The Texas Tribune’s four-part “Hurting for Work” investigation exposed gaping holes in the workers’ compensation system in Texas, where a booming economy is adding jobs at a nation-leading pace that has the state’s top elected officials touting a “Texas miracle.”
Behind this robust growth, however, are the workers on whose backs this “miracle” has been built — and they’re rarely the beneficiaries of it.
Among our project’s findings: Texas leads the nation in worker fatalities. It is the only state in the union that doesn’t require private employers to carry workers’ compensation insurance. More than 90 percent of those employers ignore a law requiring them to notify the state that they’ve opted out of providing such coverage. And even when injured employees in Texas are lucky enough to have workers’ compensation coverage, almost half of their claims are initially denied or disputed by the state — and their odds of success are worsening.
The result? More than half a million Texas workers have no insurance against injury or death on the job, leaving them and their families helpless in the face of devastating workplace accidents. Another 1.27 million Texans have private insurance plans that fall short of the state’s standards, and routinely tie injured workers and their relatives up in costly court battles.
Our reporters, photographers and videographers told astonishing and gut-wrenching stories, from the immigrant construction worker left quadriplegic and penniless after falling several stories through a roof, to the young widow sued alongside her two toddler children by a workers’ compensation insurer over the benefits she fought for after her husband was killed in a work-related auto accident.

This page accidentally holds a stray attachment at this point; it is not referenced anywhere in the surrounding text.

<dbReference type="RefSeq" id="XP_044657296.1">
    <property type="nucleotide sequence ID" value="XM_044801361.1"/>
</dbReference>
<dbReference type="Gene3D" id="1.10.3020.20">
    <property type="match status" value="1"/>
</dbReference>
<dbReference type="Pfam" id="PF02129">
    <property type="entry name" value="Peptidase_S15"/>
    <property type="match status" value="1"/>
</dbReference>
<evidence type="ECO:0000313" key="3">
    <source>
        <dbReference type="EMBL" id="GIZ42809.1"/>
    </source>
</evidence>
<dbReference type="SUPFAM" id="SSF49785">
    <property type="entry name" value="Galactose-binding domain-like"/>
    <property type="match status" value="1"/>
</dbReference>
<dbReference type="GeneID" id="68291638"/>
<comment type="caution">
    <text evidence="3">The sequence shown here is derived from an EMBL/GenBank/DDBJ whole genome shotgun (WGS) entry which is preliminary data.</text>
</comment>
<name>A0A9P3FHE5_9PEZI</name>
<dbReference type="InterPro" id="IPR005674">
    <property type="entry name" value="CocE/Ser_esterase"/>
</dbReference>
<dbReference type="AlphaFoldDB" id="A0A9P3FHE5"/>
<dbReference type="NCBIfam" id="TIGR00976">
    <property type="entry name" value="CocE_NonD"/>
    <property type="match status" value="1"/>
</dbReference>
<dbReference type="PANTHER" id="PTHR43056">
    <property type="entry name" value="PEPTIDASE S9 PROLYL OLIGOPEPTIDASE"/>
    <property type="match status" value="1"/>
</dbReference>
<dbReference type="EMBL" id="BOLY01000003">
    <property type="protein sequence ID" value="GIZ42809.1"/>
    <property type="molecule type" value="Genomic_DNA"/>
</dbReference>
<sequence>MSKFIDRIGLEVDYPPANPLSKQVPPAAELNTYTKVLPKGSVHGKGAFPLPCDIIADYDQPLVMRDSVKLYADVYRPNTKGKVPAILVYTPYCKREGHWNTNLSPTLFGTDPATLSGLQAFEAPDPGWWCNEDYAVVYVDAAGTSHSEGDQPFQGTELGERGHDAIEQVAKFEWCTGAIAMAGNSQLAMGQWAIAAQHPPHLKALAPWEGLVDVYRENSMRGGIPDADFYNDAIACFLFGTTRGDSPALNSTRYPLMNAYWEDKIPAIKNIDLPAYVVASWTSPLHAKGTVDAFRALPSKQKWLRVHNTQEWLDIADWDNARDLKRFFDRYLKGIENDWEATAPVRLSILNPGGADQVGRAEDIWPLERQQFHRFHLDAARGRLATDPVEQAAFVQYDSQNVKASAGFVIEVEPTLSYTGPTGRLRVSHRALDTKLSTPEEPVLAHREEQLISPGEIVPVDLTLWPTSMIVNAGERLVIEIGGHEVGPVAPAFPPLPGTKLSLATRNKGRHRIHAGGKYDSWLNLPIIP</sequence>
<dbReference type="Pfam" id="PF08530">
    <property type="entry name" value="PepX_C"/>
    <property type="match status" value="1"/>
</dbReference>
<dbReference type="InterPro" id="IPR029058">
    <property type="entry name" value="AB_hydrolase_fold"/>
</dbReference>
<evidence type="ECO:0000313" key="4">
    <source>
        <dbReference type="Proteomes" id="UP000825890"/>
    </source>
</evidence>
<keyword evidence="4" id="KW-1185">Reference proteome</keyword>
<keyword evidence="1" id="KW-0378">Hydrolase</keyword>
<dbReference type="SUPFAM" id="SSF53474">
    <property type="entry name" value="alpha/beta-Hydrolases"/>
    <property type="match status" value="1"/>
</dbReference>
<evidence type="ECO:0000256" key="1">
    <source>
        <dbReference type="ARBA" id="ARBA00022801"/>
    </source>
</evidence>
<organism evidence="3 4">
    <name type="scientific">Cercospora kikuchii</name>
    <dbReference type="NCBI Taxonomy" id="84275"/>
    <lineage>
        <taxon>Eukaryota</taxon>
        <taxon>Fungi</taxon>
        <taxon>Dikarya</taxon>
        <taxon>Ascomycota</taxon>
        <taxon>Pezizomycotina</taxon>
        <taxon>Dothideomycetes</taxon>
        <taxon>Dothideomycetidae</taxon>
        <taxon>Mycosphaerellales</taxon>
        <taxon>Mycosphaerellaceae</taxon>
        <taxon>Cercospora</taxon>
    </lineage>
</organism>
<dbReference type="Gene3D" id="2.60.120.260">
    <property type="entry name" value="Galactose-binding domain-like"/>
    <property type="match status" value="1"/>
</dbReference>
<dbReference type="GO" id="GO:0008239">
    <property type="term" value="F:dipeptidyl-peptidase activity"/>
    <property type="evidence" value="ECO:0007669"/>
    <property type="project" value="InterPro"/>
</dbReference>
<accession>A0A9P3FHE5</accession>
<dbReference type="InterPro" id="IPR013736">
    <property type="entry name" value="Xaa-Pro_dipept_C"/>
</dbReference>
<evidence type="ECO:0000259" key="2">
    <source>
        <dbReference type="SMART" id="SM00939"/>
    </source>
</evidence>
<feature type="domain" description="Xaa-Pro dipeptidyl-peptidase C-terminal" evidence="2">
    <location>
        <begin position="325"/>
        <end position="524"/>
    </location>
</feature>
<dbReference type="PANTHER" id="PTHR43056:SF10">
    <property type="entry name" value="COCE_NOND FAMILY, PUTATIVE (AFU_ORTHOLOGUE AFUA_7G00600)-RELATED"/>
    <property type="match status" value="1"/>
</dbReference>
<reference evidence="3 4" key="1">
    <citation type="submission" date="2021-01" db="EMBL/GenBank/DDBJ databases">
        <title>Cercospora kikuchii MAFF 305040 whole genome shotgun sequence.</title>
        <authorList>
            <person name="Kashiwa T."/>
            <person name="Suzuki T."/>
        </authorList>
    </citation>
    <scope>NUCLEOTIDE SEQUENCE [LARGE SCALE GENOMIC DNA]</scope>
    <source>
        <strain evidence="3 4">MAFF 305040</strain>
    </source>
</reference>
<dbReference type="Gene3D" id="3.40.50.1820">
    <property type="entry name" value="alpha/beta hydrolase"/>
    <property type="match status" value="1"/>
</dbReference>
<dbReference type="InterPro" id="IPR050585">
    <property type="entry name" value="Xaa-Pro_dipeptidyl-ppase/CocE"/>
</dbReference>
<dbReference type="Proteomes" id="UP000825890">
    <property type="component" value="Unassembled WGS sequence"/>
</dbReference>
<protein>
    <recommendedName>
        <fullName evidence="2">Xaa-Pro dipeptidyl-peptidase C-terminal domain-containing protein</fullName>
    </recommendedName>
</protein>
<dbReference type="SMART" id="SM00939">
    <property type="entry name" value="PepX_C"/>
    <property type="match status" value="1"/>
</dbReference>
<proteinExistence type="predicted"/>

Work on the series, which was led by investigative reporter Jay Root, took place over more than six months, and involved more than a dozen Tribune staffers, including data crunchers, designers and developers who built interactive tools to help visualize Texas’ worker woes and present the tales in a rich, elegant and respectful way.
Newspapers and TV and radio stations across the state published elements of the series by way of our free syndication arrangement, and we developed several special segments in Spanish with Univision, which aired “Hurting for Work” in Texas and translated all of our stories into Spanish for both our and their readers. Root, a fluent Spanish speaker, appeared on Univision repeatedly over the course of the series to discuss the struggles facing immigrant workers injured in Texas.
The series had immediate effects. Following our package on the young widow sued alongside her children over her dead husband’s benefits — a story picked up by news organizations across the state — the insurer immediately dropped the lawsuit and restored full benefits to the family. After our reporters discovered that the state-mandated 24-hour worker safety hotline was anything but around-the-clock, officials immediately acknowledged their error and reversed course.
Beyond those rapid remedies, the Tribune has kept the conversation alive — demanding answers from lawmakers heading into the 2015 legislative session, covering state hearings where the chorus of worker stories is growing louder, and publishing an invitation to readers to contact us with their stories, or the stories of those they’ve lost.
Root has kept the pressure on, too: In the fall, his reporting revealed that the state’s workers’ compensation division has not kept racial statistics on injured workers for several years, despite a 1993 law that requires data on the race and gender of every injury claim in order to prevent discrimination. The state is currently fighting the Tribune’s request for records that could shed light on why it has failed to collect such data.
Tribune reporters continue to dig beneath Texas’ idealized economic record, exposing injury and injustice, and ensuring that those who have put their lives and livelihoods on the line get their due.